The future of 3D printing

3D printing has featured in the press recently and it is a very exciting subject. The Economist featured an article about how 3D printing from digital designs will transform manufacturing. It is incredible how such intricate products as medical implants are now being 3D printed instead of being cut out of a block of metal allowing products to be ‘additive’ instead of ‘subtractive’. This reduces the amount of waste material created and because economies of scale are now eliminated, costs and risk are lowered. There is no longer the need to produce hundreds of thousands of items to recover fixed costs.

A friend and industrial designer in California has a business designing ‘kick ass prosthetics‘ where he uses 3D printing to create limbs and braces for people with medical conditions. He designs products it has not been possible to make previously . It means that someone who has lost a leg can now have a prosthetic leg which is a mirror image of his other leg – the leg can then be customised and made to look ‘kick ass’.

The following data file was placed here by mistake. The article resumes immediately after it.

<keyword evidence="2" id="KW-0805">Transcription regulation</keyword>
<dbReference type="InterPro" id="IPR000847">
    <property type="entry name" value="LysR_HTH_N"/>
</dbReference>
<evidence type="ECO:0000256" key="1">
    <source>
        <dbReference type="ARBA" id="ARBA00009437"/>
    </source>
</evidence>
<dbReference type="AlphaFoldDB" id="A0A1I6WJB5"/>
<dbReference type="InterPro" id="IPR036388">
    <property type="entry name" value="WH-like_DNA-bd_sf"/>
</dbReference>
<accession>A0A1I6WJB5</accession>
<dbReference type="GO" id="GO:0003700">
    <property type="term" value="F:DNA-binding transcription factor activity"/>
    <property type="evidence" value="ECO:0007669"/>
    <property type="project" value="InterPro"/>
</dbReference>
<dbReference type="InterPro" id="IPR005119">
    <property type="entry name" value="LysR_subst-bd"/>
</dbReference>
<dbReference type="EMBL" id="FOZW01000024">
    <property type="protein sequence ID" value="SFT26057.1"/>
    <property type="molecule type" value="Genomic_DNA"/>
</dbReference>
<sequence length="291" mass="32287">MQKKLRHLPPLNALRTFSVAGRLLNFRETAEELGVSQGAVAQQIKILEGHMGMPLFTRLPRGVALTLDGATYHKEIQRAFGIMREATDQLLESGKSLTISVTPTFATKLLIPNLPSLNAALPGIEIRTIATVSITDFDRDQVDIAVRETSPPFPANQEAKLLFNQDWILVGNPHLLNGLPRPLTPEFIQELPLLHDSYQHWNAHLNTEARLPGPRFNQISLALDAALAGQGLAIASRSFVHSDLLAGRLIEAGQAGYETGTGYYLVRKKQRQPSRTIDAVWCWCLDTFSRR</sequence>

3D printing
Scott has recently been featured in a number of newspapers and gave a really interesting lecture on the subject, titled The Future of 3D Printing.

He discusses the complex shapes that can be produced and what it means for the future of medical applications.

I love his comment about the scene from the film Fight Club when Ed Norton wakes up and looks around and realises that his life is a concoction of crap he’s bought from IKEA and that it is the same as what everyone else has causing him to have a social crisis and blow up Los Angeles. Life can be different – we are able to expand the boundaries of 3D printing and use it on a small scale production. Relating back to my point about ‘additive’ material production, 3D printing is also a very efficient way of working.

From what I have seen so far on the subject, this method of manufacturing not only has less impact on the environment than ‘subtractive’ manufacturing, but it is transforming the prosthetic limb industry and creating a change in the way we design medical applications!

I’m looking forward to seeing what is next in the world for 3D printing.

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